Available locally

VictorReader® Stream

Humanware

Visual Thesaurus®

Thinkmap, Inc.

WiggleWorks®

Scholastic

WordMaker ®

Don Johnston Incorporated

Write:OutLoud ®

Don Johnston Incorporated

Writing with Symbols 2000

Mayer-Johnson

WYNN™

Freedom Scientific

Internet Reading Resources (based on the Reading Continuum)



Standard Text

Reading A-Z

An excellent source of literacy materials that can be printed or adapted. A free 30 day trial is available. Colored online reading materials from RAZ-Kids.



http://www.readinga-z.com

http://www.raz-kids.com/
Starfall Learn to Read

A free website featuring a multitude of stories appropriate for Early Childhood through second grade.



http://www.starfall.com/
Seussville Story Maker

Users can create a three-scene story selecting from "Dr. Seuss" backgrounds, characters, and music. You add your own text. When the story is played, the text appears in "conversation bubbles" but is not spoken.



http://www.seussville.com/games/storymaker/story_maker.html
Tumblebooks

An online collection of books for young readers up to middle and high school aged. Picture books have been adapted with sound, music, narration and animation. Those for older students have adjustable text, highlighting options and audio narration. They include chapter books, high interest, classics and English and American literature. Free trials available.



http://www.tumblebooks.com/
Books Adapted for Access
Accessible Book Collection Wiki

This Wiki has templates from Clicker 5 and IntelliTools Classroom suite that are designed to meet the needs of as many students as possible. Download the templates and books that others have created and share books that you have done. http://accessiblebookcollection.wikispaces.com/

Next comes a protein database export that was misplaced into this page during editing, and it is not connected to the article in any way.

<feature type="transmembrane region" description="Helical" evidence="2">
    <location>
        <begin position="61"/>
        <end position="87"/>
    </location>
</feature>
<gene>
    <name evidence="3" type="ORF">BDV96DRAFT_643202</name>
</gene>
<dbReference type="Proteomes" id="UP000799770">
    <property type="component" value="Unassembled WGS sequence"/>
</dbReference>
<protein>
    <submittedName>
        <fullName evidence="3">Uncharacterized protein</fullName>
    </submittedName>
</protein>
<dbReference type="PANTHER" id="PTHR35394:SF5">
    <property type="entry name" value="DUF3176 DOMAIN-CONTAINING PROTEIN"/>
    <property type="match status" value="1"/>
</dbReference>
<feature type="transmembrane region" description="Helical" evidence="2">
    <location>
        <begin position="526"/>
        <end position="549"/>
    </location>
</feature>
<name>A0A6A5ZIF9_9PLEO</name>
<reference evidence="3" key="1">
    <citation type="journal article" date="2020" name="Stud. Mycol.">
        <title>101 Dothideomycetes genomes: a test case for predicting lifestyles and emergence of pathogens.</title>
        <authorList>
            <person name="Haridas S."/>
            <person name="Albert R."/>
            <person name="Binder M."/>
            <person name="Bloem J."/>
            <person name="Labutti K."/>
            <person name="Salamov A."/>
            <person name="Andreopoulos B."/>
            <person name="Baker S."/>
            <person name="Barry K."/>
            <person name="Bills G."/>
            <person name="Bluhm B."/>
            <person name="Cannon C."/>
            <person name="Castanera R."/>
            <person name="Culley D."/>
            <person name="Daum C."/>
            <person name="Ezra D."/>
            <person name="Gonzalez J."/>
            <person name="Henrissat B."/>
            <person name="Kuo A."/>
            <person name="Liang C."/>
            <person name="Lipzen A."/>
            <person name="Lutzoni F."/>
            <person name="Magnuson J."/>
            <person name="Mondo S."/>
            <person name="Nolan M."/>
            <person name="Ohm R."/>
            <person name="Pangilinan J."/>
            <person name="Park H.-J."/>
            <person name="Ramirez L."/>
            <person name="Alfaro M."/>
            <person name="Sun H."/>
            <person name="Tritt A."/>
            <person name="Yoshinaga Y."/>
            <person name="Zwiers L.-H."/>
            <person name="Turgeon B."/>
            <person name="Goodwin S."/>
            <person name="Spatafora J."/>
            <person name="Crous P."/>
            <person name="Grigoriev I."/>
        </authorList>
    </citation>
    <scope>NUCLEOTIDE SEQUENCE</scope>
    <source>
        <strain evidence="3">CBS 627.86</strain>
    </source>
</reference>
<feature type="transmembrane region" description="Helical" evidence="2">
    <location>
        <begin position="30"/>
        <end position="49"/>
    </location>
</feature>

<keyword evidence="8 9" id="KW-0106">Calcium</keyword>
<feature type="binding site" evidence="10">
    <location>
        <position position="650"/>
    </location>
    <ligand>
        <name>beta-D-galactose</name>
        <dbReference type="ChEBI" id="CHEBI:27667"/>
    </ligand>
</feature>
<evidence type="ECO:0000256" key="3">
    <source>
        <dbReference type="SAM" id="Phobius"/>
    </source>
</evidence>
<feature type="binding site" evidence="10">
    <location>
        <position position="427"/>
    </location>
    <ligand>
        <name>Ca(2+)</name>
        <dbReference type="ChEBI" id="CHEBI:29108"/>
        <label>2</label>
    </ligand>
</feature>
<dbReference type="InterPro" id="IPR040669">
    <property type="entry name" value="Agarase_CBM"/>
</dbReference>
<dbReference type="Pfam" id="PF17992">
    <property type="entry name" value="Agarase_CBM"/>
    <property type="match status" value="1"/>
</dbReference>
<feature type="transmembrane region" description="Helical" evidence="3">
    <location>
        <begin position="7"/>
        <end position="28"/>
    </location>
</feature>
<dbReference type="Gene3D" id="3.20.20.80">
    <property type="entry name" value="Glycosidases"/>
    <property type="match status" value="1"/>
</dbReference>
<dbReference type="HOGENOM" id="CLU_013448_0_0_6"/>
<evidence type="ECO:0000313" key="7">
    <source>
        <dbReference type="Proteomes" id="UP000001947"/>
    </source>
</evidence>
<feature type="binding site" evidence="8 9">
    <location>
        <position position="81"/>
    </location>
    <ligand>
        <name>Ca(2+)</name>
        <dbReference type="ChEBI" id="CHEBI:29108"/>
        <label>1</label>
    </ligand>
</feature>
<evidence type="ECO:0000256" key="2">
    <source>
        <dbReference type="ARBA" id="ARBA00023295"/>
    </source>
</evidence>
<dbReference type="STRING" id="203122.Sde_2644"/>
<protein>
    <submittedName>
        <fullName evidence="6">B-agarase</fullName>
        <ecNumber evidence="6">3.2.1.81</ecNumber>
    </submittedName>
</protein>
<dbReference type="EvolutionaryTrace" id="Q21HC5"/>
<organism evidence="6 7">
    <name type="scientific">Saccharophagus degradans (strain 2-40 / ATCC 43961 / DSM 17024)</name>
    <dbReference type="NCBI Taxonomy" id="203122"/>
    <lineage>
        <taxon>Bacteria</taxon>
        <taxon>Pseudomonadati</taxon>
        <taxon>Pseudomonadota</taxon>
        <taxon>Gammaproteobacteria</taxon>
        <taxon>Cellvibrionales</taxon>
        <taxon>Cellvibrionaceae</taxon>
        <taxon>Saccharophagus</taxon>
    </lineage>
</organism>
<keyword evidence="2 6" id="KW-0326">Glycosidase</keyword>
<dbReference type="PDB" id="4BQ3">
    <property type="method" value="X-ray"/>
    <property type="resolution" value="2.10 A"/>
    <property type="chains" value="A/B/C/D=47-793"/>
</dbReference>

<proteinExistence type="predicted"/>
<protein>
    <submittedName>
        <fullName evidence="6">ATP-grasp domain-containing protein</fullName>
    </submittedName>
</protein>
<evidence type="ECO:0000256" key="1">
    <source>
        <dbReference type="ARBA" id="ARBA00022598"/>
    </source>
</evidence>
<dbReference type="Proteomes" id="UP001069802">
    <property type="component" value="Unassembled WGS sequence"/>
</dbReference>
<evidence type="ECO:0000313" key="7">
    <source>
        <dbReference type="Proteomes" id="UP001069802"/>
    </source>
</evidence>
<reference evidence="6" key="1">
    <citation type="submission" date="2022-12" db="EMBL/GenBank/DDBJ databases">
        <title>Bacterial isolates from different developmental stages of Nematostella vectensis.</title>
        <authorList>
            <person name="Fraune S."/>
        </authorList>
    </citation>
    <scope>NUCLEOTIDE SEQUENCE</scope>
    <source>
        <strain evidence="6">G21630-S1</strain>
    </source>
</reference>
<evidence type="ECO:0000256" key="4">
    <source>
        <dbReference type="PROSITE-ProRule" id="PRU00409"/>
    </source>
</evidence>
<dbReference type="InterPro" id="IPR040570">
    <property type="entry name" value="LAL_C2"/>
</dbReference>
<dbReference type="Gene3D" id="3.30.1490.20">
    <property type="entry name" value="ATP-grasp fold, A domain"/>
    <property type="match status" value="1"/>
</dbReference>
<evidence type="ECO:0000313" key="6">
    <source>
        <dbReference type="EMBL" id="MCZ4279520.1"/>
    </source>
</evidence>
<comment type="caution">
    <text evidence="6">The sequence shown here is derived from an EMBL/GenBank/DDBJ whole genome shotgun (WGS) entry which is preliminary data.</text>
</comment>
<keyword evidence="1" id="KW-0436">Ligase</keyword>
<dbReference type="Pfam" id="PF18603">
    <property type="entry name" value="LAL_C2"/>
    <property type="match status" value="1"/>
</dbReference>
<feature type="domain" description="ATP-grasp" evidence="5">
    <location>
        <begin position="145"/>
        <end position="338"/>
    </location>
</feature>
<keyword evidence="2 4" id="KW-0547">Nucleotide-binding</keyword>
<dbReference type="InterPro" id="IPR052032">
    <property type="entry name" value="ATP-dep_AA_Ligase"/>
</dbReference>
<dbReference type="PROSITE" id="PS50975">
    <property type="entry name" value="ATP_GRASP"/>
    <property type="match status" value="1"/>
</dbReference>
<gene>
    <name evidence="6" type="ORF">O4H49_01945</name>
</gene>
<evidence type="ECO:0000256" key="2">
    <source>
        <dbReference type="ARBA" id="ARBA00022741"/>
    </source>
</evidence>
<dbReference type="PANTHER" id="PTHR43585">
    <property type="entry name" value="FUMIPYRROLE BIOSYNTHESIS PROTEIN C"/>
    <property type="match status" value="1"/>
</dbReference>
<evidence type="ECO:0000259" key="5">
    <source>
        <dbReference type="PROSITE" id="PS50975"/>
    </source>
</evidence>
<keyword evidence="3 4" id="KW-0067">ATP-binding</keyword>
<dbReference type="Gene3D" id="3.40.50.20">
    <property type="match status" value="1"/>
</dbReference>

Books2burn

A Macintosh program. You copy and paste text to makes audio books with chapters and everything! Can be transferred to MP3 files, etc.



http://books2burn.sourceforge.net/
Tar Heel Reader

Tar Heel Reader is a collection of free, easy-to-read, and accessible books on a wide range of topics. Each book can be speech enabled and accessed using multiple interfaces (i.e. switches, alternative keyboards, touch screens, and dedicated AAC devices). The books may be downloaded as slide shows in PowerPoint, Impress, or Flash format. You may also write your own books using their tools.



http://tarheelreader.org/
Handheld Device for Reading
Children’s Illustrated e Tales

Handheld application of children’s books



http://handheld.softpedia.com/get/Documents-E-Books/Childrens-Illustrated-eTales-21102.shtml
iPod eBook creator

Convert text files to iPod Notes, download existing eBooks from the eBook library. Conversion of web pages and copy & pasted texts is available. Conversion of RSS feeds to iPod Notes is available for registered users.



http://ebookhood.com/ipod-ebook-creator
Many Books

Free eBooks for your PDA, iPhone, or eBook reader.



http://manybooks.net/
Memoware

Free ebook titles for Palm



http://www.memoware.com
Palm ebook Studio

Creates eBooks that can be read by the eReader and eReader Pro software on Palm OS ® or PocketPC handhelds.



http://www.ereader.com/ereader/software/product/15001_eBookstudio_win.htm
University of Virginia eText Library

Free ebook library for the Microsoft ® Reader and Palm.



http://etext.virginia.edu/ebooks/
Use of Pictures/Symbols with Text
Boardmaker ® Books

A list of many books that have Boardmaker symbols already made for them from the Baltimore City Public School System.

http://www.bcps.k12.md.us/boardmaker/Results.asp